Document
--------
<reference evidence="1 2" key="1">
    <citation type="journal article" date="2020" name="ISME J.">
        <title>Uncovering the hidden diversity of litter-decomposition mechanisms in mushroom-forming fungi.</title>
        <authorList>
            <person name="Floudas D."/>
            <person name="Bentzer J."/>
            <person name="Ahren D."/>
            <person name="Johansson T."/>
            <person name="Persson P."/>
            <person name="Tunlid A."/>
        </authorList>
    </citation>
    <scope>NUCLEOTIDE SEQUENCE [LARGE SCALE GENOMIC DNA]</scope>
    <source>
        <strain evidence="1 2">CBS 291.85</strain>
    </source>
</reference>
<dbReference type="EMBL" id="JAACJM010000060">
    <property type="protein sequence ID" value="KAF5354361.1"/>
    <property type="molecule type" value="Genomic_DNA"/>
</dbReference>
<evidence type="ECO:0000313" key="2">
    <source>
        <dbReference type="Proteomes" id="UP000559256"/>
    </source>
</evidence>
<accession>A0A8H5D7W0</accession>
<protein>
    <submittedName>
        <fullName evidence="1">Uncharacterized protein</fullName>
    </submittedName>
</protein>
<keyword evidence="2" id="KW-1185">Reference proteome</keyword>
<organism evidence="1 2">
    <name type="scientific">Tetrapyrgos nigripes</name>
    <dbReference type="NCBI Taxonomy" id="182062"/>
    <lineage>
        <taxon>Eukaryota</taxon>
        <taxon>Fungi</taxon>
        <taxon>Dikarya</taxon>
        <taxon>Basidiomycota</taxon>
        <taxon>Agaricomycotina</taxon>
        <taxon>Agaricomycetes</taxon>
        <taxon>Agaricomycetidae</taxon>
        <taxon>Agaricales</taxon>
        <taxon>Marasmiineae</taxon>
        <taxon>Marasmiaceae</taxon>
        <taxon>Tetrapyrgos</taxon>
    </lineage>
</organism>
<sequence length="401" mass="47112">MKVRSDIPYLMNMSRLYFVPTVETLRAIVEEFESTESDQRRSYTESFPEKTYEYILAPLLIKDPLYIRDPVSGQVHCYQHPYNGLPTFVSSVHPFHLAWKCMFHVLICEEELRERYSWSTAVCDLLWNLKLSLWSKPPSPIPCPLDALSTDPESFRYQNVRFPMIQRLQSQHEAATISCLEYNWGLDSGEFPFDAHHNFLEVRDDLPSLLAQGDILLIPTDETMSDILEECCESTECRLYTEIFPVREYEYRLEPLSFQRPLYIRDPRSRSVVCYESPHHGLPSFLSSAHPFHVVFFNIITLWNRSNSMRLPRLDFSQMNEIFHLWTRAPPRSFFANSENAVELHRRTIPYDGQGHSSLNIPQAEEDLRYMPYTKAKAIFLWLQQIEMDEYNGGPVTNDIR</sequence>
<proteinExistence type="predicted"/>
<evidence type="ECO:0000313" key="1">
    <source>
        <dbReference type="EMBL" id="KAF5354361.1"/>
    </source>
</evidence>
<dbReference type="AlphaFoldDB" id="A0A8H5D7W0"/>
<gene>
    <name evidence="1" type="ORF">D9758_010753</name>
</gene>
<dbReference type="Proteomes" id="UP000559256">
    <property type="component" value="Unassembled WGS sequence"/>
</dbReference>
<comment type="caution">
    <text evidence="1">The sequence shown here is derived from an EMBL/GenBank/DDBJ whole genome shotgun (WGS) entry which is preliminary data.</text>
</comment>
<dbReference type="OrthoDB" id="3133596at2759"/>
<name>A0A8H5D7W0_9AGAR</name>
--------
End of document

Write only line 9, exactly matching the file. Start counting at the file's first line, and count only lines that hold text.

            <person name="Persson P."/>